Vehicle Corrosion Protection Bismarck ND

Looking for Vehicle Corrosion Protection in Bismarck? We have compiled a list of businesses and services around Bismarck that should help you with your search. We hope this page helps you find Vehicle Corrosion Protection in Bismarck.

Eggers Electric Motor CO
(701) 223-6500
108 N Mandan Street
Bismarck, ND
Services
Auto Service & Repair, Water Well Drilling & Service, Electric Motors & Generators Wholesale & Manufacturers, Electric Motor Parts & Repair
Products
Electric Motors, Large

Capitol City Motorworx
(701) 250-9090
1828 E Main Avenue
Bismarck, ND
Services
Car Detailing,Motorcycle Fabrication,Motorcycle Repair

Alpha Cycles
(701) 258-5152
3556 East Divide Avenue
Bismarck, ND
Services
Motorcycle Fabrication,Motorcycle Repair

Johnnies Service and Speed Shop
(701) 255-1933
102 E Main Avenue
Bismarck, ND
Services
AC and Heating Repair

Semi Trailer Sales and Leasing
(701) 355-1000
4009 E Divide Avenue
Bismarck, ND
Services
Trailer Repair

Duanes Body Shop Inc.
(701) 223-4924
1107 South 18th Street
Bismarck, ND
Certifications
Blue Seal Certified
Membership Organizations
National Institute for Automotive Service Excellence (ASE)

Data Provided By:
Finish Line Truck and Auto Accessories
(701) 355-4556
1824 E Main Avenue
Bismarck, ND
Services
Truck Parts

OK Tire
(701) 223-7137
2129 E Main Avenue
Bismarck, ND
Services
Alignment Repair

Odins Tire Muffler and Auto Repair
(701) 223-8187
1401 E Main Avenue
Bismarck, ND
Services
Mufflers Repair

North Country Trucks and Parts
(701) 258-0734
1660 Industrial Drive
Bismarck, ND
Services
Truck Parts

Data Provided By:

Corrosion protection

Across the broad spectrum of maintenance issues facing fleets, vehicle corrosion is one of the more bothersome, requiring persistent effort and a considerable amount of money to control and correct.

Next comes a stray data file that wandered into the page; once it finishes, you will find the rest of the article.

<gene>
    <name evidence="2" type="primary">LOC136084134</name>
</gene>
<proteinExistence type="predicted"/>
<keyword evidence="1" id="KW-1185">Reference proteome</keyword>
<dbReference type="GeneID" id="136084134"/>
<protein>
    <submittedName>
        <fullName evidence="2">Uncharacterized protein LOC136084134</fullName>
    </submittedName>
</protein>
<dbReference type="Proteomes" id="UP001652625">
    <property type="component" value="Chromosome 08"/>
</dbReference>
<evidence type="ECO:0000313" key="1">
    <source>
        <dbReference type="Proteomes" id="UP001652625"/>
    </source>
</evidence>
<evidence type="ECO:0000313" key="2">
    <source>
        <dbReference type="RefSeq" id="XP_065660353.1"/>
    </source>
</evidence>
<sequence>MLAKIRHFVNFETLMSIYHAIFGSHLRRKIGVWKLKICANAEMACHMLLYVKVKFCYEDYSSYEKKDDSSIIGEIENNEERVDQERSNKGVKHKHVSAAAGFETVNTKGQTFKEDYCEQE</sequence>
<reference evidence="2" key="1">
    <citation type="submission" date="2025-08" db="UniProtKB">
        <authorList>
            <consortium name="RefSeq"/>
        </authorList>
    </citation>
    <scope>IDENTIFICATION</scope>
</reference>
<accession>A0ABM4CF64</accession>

Corrosion is a catchall term that covers a range of problems, including rust, tarnish, pitting, chalking and scaling. Technically, corrosion is decay resulting from a chemical or electromagnetic reaction between a metal and its environment. The process cannot be eliminated, but it can be minimized with proper equipment spec’ing and preventative maintenance practices.

The biggest contributors to corrosion are the three varieties of chloride commonly used to deice roads. Sodium chloride (salt), the original melting agent, was first tried during the 1930s, and it became the treatment of choice for highway crews within a decade. In the mid ‘90s, however, snow-belt states were looking for environmentally friendlier—and cheaper —alternatives, and they started switching to calcium chloride and magnesium chloride after early studies indicated that the pair was less harmful to roadside vegetation, offered better low-temperature performance and extended longevity on road surfaces. The popularity of these newcomers grew quickly, and they’re now the standard deicing agents where such products are needed. Unfortunately, as truckers learned soon after the products’ introduction, they are as brutal on trucks and trailers as they are on ice and snow.

Complaints about the corrosive effects of the newer chloride treatments have flooded state and local departments of transportation almost from the start. Stories of widespread and unprecedented trouble abound: Chrome and painted surfaces are stained; aluminum is pitted, electrical wiring and fixtures dissolve; and large structural bolts and braces crumble.

Various agencies and organizations have worked hard during the past decade to combat the issue. In 1999, the Colorado Department of Transportation commissioned one of the first in-depth studies, which was conducted by the University of Colorado at Boulder and the American Trucking Associations (ATA) Foundation. Since then, the ATA’s Technology and Maintenance Council has focused a great deal of attention on the matter, setting up a study group, aptly titled the Corrosion Abatement Task Force, to come up with solutions.

Manufacturers are also active on this front, working individually and in concert with industry associations to develop new corrosion-resistant products and testing procedures. Results of these efforts include (in alphabetical order):

Alcoa Wheel Products —The company’s Dura-Bright wheels, introduced in 1999, were updated with “XBR technology” in 2006. According to company information, these wheels are more corrosion resistant than their standard-issue counterparts because the surface is sealed, preventing the introduction of outside contaminants. Better yet,...

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